• Understanding How Variances Vary

    Posted Date February 1, 2024 Posted Time 12:00 pm Published in

    how to calculate VariancesVariance analysis is found by determining the difference between what was budgeted and what actually occurred. Additionally, when variances are added together, we get a better picture of how well a company is measuring its performance against expected metrics. It’s also important to be mindful that each metric is measured to determine what the actual cost is versus the industry’s standard cost.

    Whether it’s materials, labor, electricity, or another metric, if the actual cost is lower than the standard cost for the same quantity of materials, it would be a favorable price variance. However, if the number of materials was more than the standard quantity, it would be considered an unfavorable variance. Examining variance allows us to analyze the price and quantity of the variable being analyzed. Always keep in mind that unusual or significant variances should be investigated to see why such anomalies exist.

    It’s important to distinguish between variances and the types of inputs. When it comes to materials, labor, and similar variable overhead, variances to be analyzed are for price and quantity/efficiency. When it comes to fixed overhead, analysis looks at variances in budget and volume.

    One way to conduct variance analysis is through the Column Method. The following example illustrates this:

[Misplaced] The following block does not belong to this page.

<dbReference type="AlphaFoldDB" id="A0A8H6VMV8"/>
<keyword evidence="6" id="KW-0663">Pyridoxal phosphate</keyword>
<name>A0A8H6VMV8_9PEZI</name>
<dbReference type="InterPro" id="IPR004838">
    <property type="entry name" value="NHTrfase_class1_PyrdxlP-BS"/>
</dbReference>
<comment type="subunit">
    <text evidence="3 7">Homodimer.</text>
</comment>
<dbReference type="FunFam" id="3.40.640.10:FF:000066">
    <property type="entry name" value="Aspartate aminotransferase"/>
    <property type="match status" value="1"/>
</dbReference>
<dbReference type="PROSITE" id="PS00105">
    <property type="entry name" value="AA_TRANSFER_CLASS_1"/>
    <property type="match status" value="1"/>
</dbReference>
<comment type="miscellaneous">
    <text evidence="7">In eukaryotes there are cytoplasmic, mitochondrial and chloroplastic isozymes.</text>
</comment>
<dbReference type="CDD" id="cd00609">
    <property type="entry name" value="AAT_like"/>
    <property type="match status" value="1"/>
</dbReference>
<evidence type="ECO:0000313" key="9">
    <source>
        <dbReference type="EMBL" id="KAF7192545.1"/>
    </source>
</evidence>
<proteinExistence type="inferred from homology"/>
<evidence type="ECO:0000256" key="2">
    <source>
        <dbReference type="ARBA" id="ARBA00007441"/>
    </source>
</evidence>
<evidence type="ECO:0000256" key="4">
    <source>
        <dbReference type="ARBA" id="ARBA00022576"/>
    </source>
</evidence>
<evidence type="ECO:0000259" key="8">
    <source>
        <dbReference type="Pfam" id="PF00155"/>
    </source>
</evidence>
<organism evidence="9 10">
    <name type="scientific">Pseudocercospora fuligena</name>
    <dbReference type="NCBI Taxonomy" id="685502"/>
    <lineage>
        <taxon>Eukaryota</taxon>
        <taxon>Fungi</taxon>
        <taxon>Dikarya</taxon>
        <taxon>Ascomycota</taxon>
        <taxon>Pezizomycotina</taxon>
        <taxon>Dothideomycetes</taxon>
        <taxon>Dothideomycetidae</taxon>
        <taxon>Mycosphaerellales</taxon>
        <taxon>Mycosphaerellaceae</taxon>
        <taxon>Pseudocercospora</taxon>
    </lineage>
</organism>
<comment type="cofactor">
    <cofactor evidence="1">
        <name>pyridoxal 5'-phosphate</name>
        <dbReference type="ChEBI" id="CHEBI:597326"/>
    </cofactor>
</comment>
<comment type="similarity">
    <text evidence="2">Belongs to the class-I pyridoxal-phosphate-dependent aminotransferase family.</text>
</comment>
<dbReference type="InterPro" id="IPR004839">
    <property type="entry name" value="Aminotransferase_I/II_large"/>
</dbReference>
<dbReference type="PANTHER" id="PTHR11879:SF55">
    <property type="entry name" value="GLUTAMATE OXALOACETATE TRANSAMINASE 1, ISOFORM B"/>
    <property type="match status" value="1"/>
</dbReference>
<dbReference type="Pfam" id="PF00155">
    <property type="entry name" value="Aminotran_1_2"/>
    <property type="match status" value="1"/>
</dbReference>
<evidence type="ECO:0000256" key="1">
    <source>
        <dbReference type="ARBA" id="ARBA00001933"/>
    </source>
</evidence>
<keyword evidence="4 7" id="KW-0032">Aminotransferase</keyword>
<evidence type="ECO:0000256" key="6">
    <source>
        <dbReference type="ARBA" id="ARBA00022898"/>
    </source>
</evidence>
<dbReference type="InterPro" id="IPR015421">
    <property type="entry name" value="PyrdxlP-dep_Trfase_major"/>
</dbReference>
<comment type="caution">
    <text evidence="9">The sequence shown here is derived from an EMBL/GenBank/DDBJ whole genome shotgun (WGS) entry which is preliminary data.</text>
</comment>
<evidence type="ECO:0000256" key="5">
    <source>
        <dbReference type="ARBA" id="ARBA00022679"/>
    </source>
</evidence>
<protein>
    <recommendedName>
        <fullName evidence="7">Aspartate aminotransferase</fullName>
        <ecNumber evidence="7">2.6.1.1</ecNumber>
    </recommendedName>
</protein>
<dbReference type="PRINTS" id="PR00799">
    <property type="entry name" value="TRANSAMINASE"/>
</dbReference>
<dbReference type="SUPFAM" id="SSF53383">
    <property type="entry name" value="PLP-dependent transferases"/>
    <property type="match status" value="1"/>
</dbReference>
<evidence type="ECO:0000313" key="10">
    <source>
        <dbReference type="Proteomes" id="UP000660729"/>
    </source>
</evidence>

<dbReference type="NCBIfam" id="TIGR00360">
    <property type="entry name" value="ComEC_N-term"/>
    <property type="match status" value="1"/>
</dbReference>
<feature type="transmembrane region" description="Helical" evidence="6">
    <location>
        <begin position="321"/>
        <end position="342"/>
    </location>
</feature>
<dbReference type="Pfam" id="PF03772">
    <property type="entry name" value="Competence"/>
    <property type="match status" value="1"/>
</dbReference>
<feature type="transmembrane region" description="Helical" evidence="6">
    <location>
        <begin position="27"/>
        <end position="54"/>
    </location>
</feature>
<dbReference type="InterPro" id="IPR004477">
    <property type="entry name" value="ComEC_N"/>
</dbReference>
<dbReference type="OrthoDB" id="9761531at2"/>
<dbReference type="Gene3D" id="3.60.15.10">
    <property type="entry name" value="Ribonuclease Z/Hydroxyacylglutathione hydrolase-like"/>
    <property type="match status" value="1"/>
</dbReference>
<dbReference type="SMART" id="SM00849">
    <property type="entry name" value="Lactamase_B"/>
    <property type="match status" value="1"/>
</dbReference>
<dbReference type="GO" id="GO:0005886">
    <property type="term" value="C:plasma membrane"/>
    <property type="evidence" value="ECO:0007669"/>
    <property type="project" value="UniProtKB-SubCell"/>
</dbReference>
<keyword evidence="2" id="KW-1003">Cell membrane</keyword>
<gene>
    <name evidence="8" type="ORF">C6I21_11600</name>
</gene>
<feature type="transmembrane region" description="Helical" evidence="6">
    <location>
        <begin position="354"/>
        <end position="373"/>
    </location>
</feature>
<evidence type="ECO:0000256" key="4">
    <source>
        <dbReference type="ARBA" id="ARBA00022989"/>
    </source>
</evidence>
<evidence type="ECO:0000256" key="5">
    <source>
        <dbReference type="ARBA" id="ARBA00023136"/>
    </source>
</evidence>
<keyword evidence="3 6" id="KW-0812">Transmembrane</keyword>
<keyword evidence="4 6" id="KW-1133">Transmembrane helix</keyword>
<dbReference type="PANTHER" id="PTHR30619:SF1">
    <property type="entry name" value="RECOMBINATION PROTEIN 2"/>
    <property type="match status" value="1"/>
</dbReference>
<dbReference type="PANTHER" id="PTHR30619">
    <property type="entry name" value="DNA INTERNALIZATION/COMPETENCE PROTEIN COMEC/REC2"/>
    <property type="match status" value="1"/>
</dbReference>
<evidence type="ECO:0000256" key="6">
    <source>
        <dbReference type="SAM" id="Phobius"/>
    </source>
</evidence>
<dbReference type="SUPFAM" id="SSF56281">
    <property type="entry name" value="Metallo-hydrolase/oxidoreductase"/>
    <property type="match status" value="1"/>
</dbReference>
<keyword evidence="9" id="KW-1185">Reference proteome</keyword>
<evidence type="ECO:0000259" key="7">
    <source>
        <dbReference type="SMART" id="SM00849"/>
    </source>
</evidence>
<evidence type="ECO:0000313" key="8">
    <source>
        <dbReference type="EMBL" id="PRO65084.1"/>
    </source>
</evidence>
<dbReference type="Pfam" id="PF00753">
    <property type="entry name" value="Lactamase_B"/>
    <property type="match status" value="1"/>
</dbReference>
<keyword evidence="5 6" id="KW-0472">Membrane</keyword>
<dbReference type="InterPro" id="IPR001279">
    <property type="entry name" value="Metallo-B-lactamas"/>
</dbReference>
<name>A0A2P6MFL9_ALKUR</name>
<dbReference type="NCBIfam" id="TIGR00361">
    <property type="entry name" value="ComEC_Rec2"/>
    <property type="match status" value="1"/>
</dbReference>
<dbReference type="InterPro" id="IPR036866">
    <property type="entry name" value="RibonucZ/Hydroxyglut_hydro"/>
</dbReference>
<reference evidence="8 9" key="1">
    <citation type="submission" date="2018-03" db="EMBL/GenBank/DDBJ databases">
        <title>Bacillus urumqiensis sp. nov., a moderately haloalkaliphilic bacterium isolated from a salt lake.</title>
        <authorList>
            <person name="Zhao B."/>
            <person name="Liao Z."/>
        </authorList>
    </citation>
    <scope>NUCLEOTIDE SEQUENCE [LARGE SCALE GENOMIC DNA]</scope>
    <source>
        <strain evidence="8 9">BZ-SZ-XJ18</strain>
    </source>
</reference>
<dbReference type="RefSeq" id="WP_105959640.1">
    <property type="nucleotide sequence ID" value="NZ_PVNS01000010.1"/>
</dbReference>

A business produces widgets. The following assumptions are made:

    • 6,000 widgets are produced in a month
    • Direct labor hours are used as the basis to allocate overhead costs to products
    • Denominator level of activity is 8,060 hours, resulting in $48,360 in fixed overhead expenses budgeted.

    Other cost assumptions include:

    Direct Costs

    Labor: 2.6 hours/widget @ $14 per hour

    Materials: 10 pieces/widget @ $1/widget


    Variable: 2.6 hours/widget @ $8/hour

    Fixed: 1.3 hours /widget @ $12/hour

    However, the business saw the following costs for the month’s production:

    Variable overhead manufacturing costs: $34,000

    Fixed overhead manufacturing costs: $50,000

    Both of the following are Direct Costs:

    Material: 50,000 items bought @ $0.96/widget

    Labor: 8,000 hours totaling $128,000

    Materials Variance

    Real Quantity x Real Price = 50,000 pieces x $0.96 per widget = $48,000

    Real Quantity x Industry Price = 50,000 pieces x $1 per widget = $50,000

    Standard Quantity x Industry Price = 36,000 pieces x $1 per widget = $36,000

    Price Variance = $50,000 – $48,000 = $2,000

    Quantity Variance = $50,000 – $36,000 = $14,000

    When we find the difference between these two amounts, there’s an unfavorable variance of $12,000. Additionally, it’s worth looking at why there were 50,000 pieces used versus the standardized 36,000 pieces. It could be due to defective materials, problematic machinery, etc.

    Labor Variance

    Real Hours x Real Rate = 8,000 hours x $16 per hour = $128,000

    Real Hours x Industry Rate = 8,000 x $14 per hour = $112,000

    Standard Hours x Industry Rate = 7,800 x $14 hour = $109,200

    Rate Variance = $112,000 – $128,000 = -$16,000

    Efficiency Variance = $109,200 – $112,000 = -$2,800

    Based on this calculation, there’s a total unfavorable variance of -$18,800. Management should look at why labor costs are higher than the standard and why production took more supplies than the industry standard.

    While this is not all-encompassing, it does show the importance of understanding the nuances of calculating variances and how it’s essential to understanding a business’ (in)efficiency.


Copyrights @ 2024 James O. Taylor